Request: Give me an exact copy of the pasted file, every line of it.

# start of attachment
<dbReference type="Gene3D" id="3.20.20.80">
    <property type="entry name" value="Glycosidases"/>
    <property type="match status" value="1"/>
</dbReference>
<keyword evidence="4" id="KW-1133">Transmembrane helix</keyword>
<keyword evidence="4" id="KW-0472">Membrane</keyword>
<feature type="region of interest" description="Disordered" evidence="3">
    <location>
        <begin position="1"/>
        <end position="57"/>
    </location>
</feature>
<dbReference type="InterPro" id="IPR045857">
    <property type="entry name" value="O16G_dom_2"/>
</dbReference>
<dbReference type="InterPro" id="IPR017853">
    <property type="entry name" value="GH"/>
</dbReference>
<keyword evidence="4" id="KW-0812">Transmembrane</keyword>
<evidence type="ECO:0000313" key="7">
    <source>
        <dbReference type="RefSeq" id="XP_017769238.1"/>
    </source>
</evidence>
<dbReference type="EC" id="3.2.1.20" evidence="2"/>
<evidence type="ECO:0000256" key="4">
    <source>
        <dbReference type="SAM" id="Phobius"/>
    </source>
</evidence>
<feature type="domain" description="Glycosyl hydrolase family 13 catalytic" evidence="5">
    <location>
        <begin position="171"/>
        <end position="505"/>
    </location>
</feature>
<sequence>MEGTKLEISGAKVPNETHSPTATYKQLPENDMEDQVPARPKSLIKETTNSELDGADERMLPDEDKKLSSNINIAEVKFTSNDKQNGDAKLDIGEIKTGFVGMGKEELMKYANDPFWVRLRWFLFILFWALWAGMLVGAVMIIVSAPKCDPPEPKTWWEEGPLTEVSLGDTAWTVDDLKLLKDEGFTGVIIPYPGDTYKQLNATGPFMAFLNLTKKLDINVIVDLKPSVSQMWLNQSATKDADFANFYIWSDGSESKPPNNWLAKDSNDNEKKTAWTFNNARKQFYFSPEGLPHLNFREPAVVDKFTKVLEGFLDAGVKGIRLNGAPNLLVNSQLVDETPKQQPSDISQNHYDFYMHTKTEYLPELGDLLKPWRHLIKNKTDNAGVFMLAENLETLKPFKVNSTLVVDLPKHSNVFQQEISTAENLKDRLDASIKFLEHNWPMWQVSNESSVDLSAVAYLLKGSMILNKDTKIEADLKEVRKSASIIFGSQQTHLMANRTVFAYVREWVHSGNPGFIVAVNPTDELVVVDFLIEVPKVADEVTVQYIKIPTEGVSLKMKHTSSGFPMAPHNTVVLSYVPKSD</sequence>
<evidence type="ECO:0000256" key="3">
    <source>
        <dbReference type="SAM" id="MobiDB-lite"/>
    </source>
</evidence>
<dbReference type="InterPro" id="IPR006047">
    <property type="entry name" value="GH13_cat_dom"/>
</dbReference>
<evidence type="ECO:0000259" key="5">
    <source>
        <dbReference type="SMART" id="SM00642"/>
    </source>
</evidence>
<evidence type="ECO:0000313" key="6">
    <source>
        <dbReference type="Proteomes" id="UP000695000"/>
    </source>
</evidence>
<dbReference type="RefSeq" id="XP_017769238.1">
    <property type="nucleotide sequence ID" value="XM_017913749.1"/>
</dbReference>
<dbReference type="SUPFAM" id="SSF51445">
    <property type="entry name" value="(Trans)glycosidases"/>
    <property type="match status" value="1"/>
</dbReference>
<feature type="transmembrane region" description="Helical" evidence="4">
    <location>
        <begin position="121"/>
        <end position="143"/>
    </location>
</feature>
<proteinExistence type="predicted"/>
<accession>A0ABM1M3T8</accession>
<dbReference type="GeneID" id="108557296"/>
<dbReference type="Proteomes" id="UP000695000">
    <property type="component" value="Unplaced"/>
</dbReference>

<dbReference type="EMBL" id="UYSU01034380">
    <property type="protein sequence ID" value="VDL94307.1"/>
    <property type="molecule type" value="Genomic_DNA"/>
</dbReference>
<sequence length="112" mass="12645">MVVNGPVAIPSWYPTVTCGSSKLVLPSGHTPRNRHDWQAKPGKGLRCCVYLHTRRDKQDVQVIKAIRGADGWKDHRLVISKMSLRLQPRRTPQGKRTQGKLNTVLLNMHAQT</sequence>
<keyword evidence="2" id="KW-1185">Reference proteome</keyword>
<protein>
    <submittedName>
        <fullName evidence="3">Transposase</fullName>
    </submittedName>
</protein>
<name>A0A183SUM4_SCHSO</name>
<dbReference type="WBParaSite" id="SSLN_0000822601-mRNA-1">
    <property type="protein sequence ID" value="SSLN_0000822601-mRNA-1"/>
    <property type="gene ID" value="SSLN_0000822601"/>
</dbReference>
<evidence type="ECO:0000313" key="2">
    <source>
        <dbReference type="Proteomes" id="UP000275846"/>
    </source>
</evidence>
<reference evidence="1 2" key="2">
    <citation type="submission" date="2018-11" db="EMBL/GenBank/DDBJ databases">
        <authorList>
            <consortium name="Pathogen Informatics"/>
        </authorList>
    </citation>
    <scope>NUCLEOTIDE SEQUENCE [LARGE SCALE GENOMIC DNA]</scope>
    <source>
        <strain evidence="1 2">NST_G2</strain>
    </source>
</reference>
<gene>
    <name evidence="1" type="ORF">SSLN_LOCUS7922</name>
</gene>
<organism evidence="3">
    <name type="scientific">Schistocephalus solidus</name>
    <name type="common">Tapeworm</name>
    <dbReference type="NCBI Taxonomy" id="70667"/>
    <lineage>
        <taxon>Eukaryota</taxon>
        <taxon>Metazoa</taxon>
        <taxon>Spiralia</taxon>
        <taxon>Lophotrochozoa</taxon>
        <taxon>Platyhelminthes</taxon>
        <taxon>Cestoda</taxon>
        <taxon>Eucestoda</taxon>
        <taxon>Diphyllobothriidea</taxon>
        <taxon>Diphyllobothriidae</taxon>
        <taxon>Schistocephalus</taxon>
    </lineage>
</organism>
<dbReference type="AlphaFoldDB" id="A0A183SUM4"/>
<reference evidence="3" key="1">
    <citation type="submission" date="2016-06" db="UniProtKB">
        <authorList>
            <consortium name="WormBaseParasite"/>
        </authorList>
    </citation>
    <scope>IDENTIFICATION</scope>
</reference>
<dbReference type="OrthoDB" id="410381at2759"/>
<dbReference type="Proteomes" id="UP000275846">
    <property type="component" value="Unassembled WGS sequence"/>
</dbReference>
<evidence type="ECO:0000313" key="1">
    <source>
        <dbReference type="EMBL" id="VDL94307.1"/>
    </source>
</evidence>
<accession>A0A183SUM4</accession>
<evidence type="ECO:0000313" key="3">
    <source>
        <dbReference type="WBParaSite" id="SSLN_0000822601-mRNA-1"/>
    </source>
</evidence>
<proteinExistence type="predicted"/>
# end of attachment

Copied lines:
<dbReference type="Gene3D" id="3.20.20.80">
    <property type="entry name" value="Glycosidases"/>
    <property type="match status" value="1"/>
</dbReference>
<keyword evidence="4" id="KW-1133">Transmembrane helix</keyword>
<keyword evidence="4" id="KW-0472">Membrane</keyword>
<feature type="region of interest" description="Disordered" evidence="3">
    <location>
        <begin position="1"/>
        <end position="57"/>
    </location>
</feature>
<dbReference type="InterPro" id="IPR045857">
    <property type="entry name" value="O16G_dom_2"/>
</dbReference>
<dbReference type="InterPro" id="IPR017853">
    <property type="entry name" value="GH"/>
</dbReference>
<keyword evidence="4" id="KW-0812">Transmembrane</keyword>
<evidence type="ECO:0000313" key="7">
    <source>
        <dbReference type="RefSeq" id="XP_017769238.1"/>
    </source>
</evidence>
<dbReference type="EC" id="3.2.1.20" evidence="2"/>
<evidence type="ECO:0000256" key="4">
    <source>
        <dbReference type="SAM" id="Phobius"/>
    </source>
</evidence>
<feature type="domain" description="Glycosyl hydrolase family 13 catalytic" evidence="5">
    <location>
        <begin position="171"/>
        <end position="505"/>
    </location>
</feature>
<sequence>MEGTKLEISGAKVPNETHSPTATYKQLPENDMEDQVPARPKSLIKETTNSELDGADERMLPDEDKKLSSNINIAEVKFTSNDKQNGDAKLDIGEIKTGFVGMGKEELMKYANDPFWVRLRWFLFILFWALWAGMLVGAVMIIVSAPKCDPPEPKTWWEEGPLTEVSLGDTAWTVDDLKLLKDEGFTGVIIPYPGDTYKQLNATGPFMAFLNLTKKLDINVIVDLKPSVSQMWLNQSATKDADFANFYIWSDGSESKPPNNWLAKDSNDNEKKTAWTFNNARKQFYFSPEGLPHLNFREPAVVDKFTKVLEGFLDAGVKGIRLNGAPNLLVNSQLVDETPKQQPSDISQNHYDFYMHTKTEYLPELGDLLKPWRHLIKNKTDNAGVFMLAENLETLKPFKVNSTLVVDLPKHSNVFQQEISTAENLKDRLDASIKFLEHNWPMWQVSNESSVDLSAVAYLLKGSMILNKDTKIEADLKEVRKSASIIFGSQQTHLMANRTVFAYVREWVHSGNPGFIVAVNPTDELVVVDFLIEVPKVADEVTVQYIKIPTEGVSLKMKHTSSGFPMAPHNTVVLSYVPKSD</sequence>
<evidence type="ECO:0000256" key="3">
    <source>
        <dbReference type="SAM" id="MobiDB-lite"/>
    </source>
</evidence>
<dbReference type="InterPro" id="IPR006047">
    <property type="entry name" value="GH13_cat_dom"/>
</dbReference>
<evidence type="ECO:0000259" key="5">
    <source>
        <dbReference type="SMART" id="SM00642"/>
    </source>
</evidence>
<evidence type="ECO:0000313" key="6">
    <source>
        <dbReference type="Proteomes" id="UP000695000"/>
    </source>
</evidence>
<dbReference type="RefSeq" id="XP_017769238.1">
    <property type="nucleotide sequence ID" value="XM_017913749.1"/>
</dbReference>
<dbReference type="SUPFAM" id="SSF51445">
    <property type="entry name" value="(Trans)glycosidases"/>
    <property type="match status" value="1"/>
</dbReference>
<feature type="transmembrane region" description="Helical" evidence="4">
    <location>
        <begin position="121"/>
        <end position="143"/>
    </location>
</feature>
<proteinExistence type="predicted"/>
<accession>A0ABM1M3T8</accession>
<dbReference type="GeneID" id="108557296"/>
<dbReference type="Proteomes" id="UP000695000">
    <property type="component" value="Unplaced"/>
</dbReference>

<dbReference type="EMBL" id="UYSU01034380">
    <property type="protein sequence ID" value="VDL94307.1"/>
    <property type="molecule type" value="Genomic_DNA"/>
</dbReference>
<sequence length="112" mass="12645">MVVNGPVAIPSWYPTVTCGSSKLVLPSGHTPRNRHDWQAKPGKGLRCCVYLHTRRDKQDVQVIKAIRGADGWKDHRLVISKMSLRLQPRRTPQGKRTQGKLNTVLLNMHAQT</sequence>
<keyword evidence="2" id="KW-1185">Reference proteome</keyword>
<protein>
    <submittedName>
        <fullName evidence="3">Transposase</fullName>
    </submittedName>
</protein>
<name>A0A183SUM4_SCHSO</name>
<dbReference type="WBParaSite" id="SSLN_0000822601-mRNA-1">
    <property type="protein sequence ID" value="SSLN_0000822601-mRNA-1"/>
    <property type="gene ID" value="SSLN_0000822601"/>
</dbReference>
<evidence type="ECO:0000313" key="2">
    <source>
        <dbReference type="Proteomes" id="UP000275846"/>
    </source>
</evidence>
<reference evidence="1 2" key="2">
    <citation type="submission" date="2018-11" db="EMBL/GenBank/DDBJ databases">
        <authorList>
            <consortium name="Pathogen Informatics"/>
        </authorList>
    </citation>
    <scope>NUCLEOTIDE SEQUENCE [LARGE SCALE GENOMIC DNA]</scope>
    <source>
        <strain evidence="1 2">NST_G2</strain>
    </source>
</reference>
<gene>
    <name evidence="1" type="ORF">SSLN_LOCUS7922</name>
</gene>
<organism evidence="3">
    <name type="scientific">Schistocephalus solidus</name>
    <name type="common">Tapeworm</name>
    <dbReference type="NCBI Taxonomy" id="70667"/>
    <lineage>
        <taxon>Eukaryota</taxon>
        <taxon>Metazoa</taxon>
        <taxon>Spiralia</taxon>
        <taxon>Lophotrochozoa</taxon>
        <taxon>Platyhelminthes</taxon>
        <taxon>Cestoda</taxon>
        <taxon>Eucestoda</taxon>
        <taxon>Diphyllobothriidea</taxon>
        <taxon>Diphyllobothriidae</taxon>
        <taxon>Schistocephalus</taxon>
    </lineage>
</organism>
<dbReference type="AlphaFoldDB" id="A0A183SUM4"/>
<reference evidence="3" key="1">
    <citation type="submission" date="2016-06" db="UniProtKB">
        <authorList>
            <consortium name="WormBaseParasite"/>
        </authorList>
    </citation>
    <scope>IDENTIFICATION</scope>
</reference>
<dbReference type="OrthoDB" id="410381at2759"/>
<dbReference type="Proteomes" id="UP000275846">
    <property type="component" value="Unassembled WGS sequence"/>
</dbReference>
<evidence type="ECO:0000313" key="1">
    <source>
        <dbReference type="EMBL" id="VDL94307.1"/>
    </source>
</evidence>
<accession>A0A183SUM4</accession>
<evidence type="ECO:0000313" key="3">
    <source>
        <dbReference type="WBParaSite" id="SSLN_0000822601-mRNA-1"/>
    </source>
</evidence>
<proteinExistence type="predicted"/>